Sunday, July 20, 2014


Year: 2014
Director: Steven Knight
Cast: Tom Hardy, Olivia Colman, Ruth Wilson, Andrew Scott

Plot: Ivan Locke, a construction manager and family man, decides to drive to a hospital 90 minutes away to welcome the birth of his child resulting from a one night stand, and the decision proves to be a tough one as the phone calls he has to take turns his life inside out.

Review: Films featuring a mostly one person performance are tricky to pull off, as the possibilities are quite limited when it comes to making a great story. Buried starring Ryan Reynolds and the recent Gravity with Sandra Bullock are good examples.

Locke features Tom Hardy as Ivan Locke, a construction manager in charge of a new building that's about to begin construction the next day. On this night, he makes a decision to drive all the way to a hospital 90 minutes away to see a woman he had a one night stand with, who is now in labor with his child. Throughout the journey, he has to make and take calls from the woman, the man he put in charge of the building in his absence, his very furious boss, and his wife, to whom he has to break the terrible news.

Steven Knight, who wrote and directed Hummingbird starring Jason Statham, took a big risk filming this, which again he also penned. A film made up entirely of a man driving and talking on the phone? On the surface it doesn't look very appealing. But thanks to his solid screenplay and a tour de force performance from Hardy, the film works brilliantly.

Hardy plays Locke as a regular guy, someone who has made a terrible mistake and is now trying to take responsibility for it, at the cost of his marriage and job. The amazing thing is, even if you've never been in his position, Knight's screenplay and Hardy's acting makes Locke a very relatable person to the audience. I think we've all been in a tough spot some time in our lives, and how we react to it is rather similar to what Locke is going through. Locke can be clearly seen as a good but flawed man who screwed up big time and knows it, and now he has to atone for it, even if it means destroying everything he holds dear.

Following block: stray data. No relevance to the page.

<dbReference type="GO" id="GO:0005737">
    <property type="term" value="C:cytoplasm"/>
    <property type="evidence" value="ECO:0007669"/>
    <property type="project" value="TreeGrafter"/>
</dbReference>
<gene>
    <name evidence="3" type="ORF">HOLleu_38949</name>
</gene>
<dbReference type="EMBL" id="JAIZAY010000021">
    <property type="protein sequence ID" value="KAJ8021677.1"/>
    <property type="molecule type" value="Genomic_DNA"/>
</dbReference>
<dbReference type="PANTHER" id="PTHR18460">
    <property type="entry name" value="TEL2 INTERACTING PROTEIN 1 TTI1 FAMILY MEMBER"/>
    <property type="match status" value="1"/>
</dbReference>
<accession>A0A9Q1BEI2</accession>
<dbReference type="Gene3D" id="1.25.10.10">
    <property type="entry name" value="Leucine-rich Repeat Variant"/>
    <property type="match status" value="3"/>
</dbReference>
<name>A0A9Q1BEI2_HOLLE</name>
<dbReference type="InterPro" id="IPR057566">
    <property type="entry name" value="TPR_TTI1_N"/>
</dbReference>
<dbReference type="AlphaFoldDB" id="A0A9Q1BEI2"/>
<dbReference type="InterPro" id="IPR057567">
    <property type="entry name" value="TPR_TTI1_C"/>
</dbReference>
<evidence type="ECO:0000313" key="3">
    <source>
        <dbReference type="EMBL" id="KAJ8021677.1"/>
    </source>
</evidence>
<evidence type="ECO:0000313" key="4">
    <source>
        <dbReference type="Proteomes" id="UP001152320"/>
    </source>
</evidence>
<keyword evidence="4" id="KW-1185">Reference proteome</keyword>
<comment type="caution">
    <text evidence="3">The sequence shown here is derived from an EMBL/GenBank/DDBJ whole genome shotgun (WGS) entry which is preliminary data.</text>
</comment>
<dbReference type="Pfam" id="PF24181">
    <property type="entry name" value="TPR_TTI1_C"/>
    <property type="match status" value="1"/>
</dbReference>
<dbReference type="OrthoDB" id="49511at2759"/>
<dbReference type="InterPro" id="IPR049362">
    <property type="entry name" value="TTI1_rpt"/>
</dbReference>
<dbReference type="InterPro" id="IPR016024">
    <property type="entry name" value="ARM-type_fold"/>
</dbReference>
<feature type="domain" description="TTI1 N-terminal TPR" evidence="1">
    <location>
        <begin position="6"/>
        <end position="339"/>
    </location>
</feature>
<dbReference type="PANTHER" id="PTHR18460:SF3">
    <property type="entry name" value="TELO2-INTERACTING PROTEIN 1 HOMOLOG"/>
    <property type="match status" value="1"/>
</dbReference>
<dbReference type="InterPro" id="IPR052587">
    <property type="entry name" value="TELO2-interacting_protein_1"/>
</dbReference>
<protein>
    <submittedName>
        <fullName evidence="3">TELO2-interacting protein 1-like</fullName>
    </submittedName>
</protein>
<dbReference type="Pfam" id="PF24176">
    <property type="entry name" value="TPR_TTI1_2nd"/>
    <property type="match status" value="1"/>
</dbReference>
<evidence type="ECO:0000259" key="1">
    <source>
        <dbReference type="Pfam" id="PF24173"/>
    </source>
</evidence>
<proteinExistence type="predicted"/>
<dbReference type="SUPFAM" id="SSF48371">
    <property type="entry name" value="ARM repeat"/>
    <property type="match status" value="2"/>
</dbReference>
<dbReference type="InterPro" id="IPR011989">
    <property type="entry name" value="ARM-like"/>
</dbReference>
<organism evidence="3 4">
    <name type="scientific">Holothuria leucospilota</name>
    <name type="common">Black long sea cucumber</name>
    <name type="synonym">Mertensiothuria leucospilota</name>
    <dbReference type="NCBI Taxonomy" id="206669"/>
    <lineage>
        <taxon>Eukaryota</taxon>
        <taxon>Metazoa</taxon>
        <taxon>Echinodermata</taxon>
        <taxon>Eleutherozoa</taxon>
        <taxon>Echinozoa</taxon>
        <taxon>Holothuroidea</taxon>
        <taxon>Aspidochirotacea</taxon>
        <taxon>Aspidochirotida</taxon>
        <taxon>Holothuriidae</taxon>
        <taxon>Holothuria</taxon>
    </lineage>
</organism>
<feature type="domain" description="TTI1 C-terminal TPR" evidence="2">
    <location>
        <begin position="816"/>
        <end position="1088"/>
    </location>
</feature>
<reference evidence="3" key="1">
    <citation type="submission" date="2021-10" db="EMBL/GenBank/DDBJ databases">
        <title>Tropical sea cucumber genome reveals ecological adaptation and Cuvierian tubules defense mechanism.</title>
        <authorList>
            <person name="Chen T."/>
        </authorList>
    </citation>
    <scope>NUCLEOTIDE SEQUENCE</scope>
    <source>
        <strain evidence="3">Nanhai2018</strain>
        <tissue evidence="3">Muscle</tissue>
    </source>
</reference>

Hardy is simply awesome in this role, carrying the entire film with his conversations over the phone, and his emotional reactions, within the confines of a moving vehicle. He makes us root for him easily even during moments when he has to be rude to get things done. You'll feel for him when he tries to tell his wife the bad news, and comfort the other woman while she's in distress at the hospital, though personally I enjoyed his exchanges with Donal, the man he left in charge of the building project, which gets quite hilarious at times.

I admit, this film may not be everyone's cup of tea. You probably won't enjoy it if you're expecting something more than a story about phone conversations in a moving car. I, for one, enjoyed it for what it was. It's something different than what most people would expect. Recommended. (4/5)

Sunday, July 13, 2014

Dawn Of The Planet Of The Apes

Year: 2014
Director: Matt Reeves
Cast: Andy Serkis, Jason Clarke, Gary Oldman, Toby Kebbell, Keri Russell, Kodi Smit-McPhee

Plot: The virus released at the end of Rise Of The Planet Of The Apes has wiped out most of the human population. Ten years later, Caesar and a large community of apes live peacefully in the jungle, until they encounter a group of humans who want to activate a dam nearby to restore power in the city. Caesar strikes a partnership with the human Malcolm to allow the dam's repairs, but tension erupts within both sides and a war is imminent.

Review: Rupert Wyatt's Rise Of The Planet Of The Apes was a solid if not perfect reboot of the Apes franchise. Director Matt Reeves thankfully follows up that film with a marvelous sequel that takes place a decade after the end of it.

Reeves ups the ante by focusing more on the apes than the humans, and rightfully so. The CGI is fantastic when it comes to the apes' movements and facial expressions, thanks to excellent motion capture work from the actors involved. Add to that a superb story that highlights the similarities between man and beast (and the argument on which side is worse) as well as their differences, and you have a near perfect film in your hands.

Andy Serkis, the undisputed king of motion capture acting, is in fine form here as Caesar, showing the excellent balance between strength and vulnerability as a leader. It's mainly thanks to him that the film is as good as it is. Toby Kebbell contrasts him nicely as Koba, the antagonistic ape that grows increasingly restless with Caesar's leadership. Jason Clarke gets the sympathetic human role of Malcolm, and pulls it off well. It's also good to see Kodi Smit-McPhee, now considerably older than he was in Reeves' last film Let Me In, as Malcolm's son here.